We are of the considered view, that the power granted to the mortgagor to effect leases of the property lawfully in his possession, which was under mortgage, is subject to certain conditions mentioned in sub-section (2) of Section 65-A of the TP Act. Clause (c) of sub-section (2) mandates that no such lease shall contain a covenant for renewal. Further, such power vested in a mortgager is subject to further condition that the leases will have to be valid leases. Furthermore, there is infraction of Clause (e) of Sub-Section (2) of Section 65-A of the TP Act. An embargo is enlaid through the said clause that in the case of lease of buildings, whether leased with or without the land on which they stand, duration of lease shall in no case exceed three (3) years and the lease shall contain a covenant for payment of rent and a condition of re-entry on the rent not being paid with a time therein specified. At this juncture itself we make it clear that we have no hesitation in observing that unless a lease is registered one, it cannot be construed as a valid lease. Therefore, the guarantor in the former two writ petitions cannot seek benefit of Section 65-A of the TP Act. Even in paragraph No.21, on which much emphasis has been laid by the learned counsel for the tenants, the Hon’ble Supreme Court used the expressions ‘a valid lease and lawful possession.’ Further, the lease deeds/agreements, except the lease deed concerning petitioner No.1 (tenant) in W.P. No.39825 of 2015, contain a covenant for renewal of lease which is contrary to the condition envisaged through Clause (c) of Sub-Section (2) of Section 65-A of the Act and also Clause (e) thereof in view of the fact that duration of leases is exceeding three (3) years in all the instruments, and, therefore, no assistance can be sought by the tenants by recourse to Section 65-A of the Act. Therefore, this decision also would not aid the tenants to advance their case.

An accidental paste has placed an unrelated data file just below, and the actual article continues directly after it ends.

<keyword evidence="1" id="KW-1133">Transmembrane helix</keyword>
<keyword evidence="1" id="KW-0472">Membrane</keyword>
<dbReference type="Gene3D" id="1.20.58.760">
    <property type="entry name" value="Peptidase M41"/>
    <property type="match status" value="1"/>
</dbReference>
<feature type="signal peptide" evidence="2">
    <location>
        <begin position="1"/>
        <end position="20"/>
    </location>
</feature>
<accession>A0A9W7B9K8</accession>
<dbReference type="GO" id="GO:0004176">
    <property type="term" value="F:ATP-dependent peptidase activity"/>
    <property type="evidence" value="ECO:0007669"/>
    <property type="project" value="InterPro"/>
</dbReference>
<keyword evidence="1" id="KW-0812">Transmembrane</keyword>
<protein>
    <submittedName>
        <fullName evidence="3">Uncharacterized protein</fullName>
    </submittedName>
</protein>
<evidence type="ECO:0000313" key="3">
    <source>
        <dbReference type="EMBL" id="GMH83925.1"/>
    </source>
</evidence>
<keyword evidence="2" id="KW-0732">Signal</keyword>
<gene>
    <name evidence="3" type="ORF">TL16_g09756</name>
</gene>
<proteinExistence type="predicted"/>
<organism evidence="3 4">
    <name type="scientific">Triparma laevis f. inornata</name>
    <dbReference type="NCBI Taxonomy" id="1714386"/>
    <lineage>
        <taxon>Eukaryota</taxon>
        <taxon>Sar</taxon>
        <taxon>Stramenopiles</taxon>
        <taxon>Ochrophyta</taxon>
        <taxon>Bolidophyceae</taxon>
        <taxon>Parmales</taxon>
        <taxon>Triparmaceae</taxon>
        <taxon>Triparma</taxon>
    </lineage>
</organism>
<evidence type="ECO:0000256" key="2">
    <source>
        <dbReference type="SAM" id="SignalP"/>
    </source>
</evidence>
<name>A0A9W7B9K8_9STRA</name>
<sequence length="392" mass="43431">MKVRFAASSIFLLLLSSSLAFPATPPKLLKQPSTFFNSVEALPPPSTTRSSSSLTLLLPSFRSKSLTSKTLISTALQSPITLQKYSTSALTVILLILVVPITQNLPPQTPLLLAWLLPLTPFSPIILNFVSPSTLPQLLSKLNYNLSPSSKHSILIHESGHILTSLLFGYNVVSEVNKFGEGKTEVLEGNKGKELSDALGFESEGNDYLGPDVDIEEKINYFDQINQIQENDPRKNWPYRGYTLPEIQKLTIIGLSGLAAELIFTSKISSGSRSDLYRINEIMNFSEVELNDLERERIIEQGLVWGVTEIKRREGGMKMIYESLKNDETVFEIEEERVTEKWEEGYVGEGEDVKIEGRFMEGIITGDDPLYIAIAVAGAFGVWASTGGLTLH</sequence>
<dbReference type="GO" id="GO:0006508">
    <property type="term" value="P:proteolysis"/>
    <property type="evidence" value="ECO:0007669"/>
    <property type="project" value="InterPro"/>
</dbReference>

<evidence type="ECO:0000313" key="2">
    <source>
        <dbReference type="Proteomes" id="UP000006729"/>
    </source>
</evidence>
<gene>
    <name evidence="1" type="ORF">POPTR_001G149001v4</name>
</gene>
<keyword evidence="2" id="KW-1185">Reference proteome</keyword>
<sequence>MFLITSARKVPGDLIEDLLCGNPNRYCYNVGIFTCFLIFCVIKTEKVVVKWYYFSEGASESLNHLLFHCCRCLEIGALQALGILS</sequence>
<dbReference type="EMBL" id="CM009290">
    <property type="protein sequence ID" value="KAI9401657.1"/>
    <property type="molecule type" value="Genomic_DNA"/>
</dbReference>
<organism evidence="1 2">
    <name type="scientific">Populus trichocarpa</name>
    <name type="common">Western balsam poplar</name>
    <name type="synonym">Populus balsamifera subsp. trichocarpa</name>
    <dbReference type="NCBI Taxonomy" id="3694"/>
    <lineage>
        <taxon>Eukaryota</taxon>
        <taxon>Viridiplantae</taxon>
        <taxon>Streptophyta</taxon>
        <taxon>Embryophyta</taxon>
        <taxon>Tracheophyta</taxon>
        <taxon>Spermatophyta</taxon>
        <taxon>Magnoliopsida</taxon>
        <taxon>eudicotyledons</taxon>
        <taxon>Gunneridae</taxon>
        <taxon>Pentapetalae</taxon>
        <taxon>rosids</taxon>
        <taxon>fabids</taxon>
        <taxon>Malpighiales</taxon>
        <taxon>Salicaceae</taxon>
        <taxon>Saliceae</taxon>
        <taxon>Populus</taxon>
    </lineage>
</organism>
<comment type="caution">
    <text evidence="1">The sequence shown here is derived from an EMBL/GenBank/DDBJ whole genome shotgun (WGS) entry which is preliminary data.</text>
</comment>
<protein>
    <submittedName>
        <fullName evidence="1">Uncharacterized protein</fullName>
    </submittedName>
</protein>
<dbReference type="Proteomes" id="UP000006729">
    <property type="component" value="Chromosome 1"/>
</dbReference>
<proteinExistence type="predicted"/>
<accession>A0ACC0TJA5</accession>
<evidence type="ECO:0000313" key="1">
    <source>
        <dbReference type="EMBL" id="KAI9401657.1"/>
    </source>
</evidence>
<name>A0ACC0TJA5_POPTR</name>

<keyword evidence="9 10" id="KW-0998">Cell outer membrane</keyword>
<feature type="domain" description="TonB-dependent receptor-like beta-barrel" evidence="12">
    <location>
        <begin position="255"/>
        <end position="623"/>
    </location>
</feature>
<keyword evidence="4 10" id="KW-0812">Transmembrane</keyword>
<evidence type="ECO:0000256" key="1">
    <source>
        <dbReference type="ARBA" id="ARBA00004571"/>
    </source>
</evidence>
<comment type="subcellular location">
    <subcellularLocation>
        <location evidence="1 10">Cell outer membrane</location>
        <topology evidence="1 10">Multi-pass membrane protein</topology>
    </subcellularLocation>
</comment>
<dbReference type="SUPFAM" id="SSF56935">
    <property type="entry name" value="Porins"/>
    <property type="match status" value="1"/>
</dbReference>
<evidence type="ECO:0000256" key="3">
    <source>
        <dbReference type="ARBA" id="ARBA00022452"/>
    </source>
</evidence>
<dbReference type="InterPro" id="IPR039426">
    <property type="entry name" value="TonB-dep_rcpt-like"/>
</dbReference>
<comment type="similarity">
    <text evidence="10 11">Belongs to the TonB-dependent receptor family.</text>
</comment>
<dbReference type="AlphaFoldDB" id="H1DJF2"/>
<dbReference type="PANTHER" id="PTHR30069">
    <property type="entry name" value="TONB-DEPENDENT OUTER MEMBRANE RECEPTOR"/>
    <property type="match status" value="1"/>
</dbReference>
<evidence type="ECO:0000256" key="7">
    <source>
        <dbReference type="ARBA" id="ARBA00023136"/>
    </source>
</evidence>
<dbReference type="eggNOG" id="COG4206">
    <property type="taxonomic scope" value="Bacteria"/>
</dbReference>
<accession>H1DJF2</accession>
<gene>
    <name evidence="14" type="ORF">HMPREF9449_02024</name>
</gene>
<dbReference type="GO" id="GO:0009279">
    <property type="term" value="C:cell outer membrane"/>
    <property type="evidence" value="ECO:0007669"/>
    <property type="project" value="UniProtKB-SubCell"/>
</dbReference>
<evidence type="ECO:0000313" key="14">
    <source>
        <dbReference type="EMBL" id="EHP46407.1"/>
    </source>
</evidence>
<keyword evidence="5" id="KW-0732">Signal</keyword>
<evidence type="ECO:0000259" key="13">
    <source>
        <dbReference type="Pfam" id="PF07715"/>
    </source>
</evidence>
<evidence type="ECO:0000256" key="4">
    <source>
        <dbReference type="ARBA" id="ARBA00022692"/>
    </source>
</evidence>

26. On the other hand, learned counsel for the bank laid emphasis on paragraph No.36 in the same decision [Harshad Govardhan Sondagar’s Case (Supra 1)] to substantiate the stand of the bank that the tenants are entitled to possession of the secured asset for any term exceeding one year from the date of lease made in their favour, in case, they are able to prove that the leases are through registered instruments. The Hon’ble Supreme Court while adverting to the purport of Section 107 of TP Act in the context of the claim of the appellants therein that they were entitled to possession of a secured asset for any term exceeding one year from the date of lease made in their favour, they will have to produce proof of execution of registered instrument in their favour by the lessor, holding, thus: “36. We may now consider the contention of the respondents that some of the appellants have not produced any document to prove that they are bona fide lessees of the secured assets. We find that in the cases before us, the appellants have relied on the written instruments or rent receipts issued by the landlord to the tenant. Section 107 of the Transfer of Property Act provides that a lease of immoveable property from year to year, or for any term exceeding one year or reserving a yearly rent, can be made “only by a registered instrument” and all other leases of immoveable property may be made either by a registered instrument or by oral agreement accompanied by delivery of possession. Hence, if any of the appellants claim that they are entitled to possession of a secured asset for any term exceeding one year from the date of the lease made in his favour, he has to produce proof of execution of a registered instrument in his favour by the lessor. Where he does not produce proof of execution of a registered instrument in his favour and instead relies on an unregistered instrument or oral agreement accompanied by delivery of possession, the Chief Metropolitan Magistrate or the District Magistrate, as the case may be, will have to come to the conclusion that he is not entitled to the possession of the secured asset for more than a year from the date of the instrument or from the date of delivery of possession in his favour by the landlord.” 
27. Turning to the leases filed by the tenants in W.P. No.29825 of 2015, none of them could produce registered lease deeds in their favour executed by the guarantor, and, therefore, the said leases have to be construed as invalid instruments and no rights would flow to resist the order passed by the learned Chief Metropolitan Magistrate under Section 14 of the Act and the consequential notices issued by the Advocate-commissioners dated 10.10.2015 requiring them to vacate secured asset No.1. The tenant in W.P. (S.R.) No.215389 of 2015 though filed registered lease deed, dated 05.11.2002, concerning Shop Nos.11 and 12 respectively, but they got determined by the expiry of ten years period mentioned therein and the subsequent lease on renewal is only by way of an agreement and no registered lease deed is forthcoming as required by condition No.16 mentioned therein referred to herein before. Therefore, we have no hesitation in holding that the tenants have no right to question either the order passed under Section 14 of the Act or the notice issued by the Advocate-Commissioner, dated 10.10.2015. Equally so, in regard to the request made by the guarantor. We are, therefore, of the considered view, that all the writ petitions and writ petition (S.R.) are devoid of merit.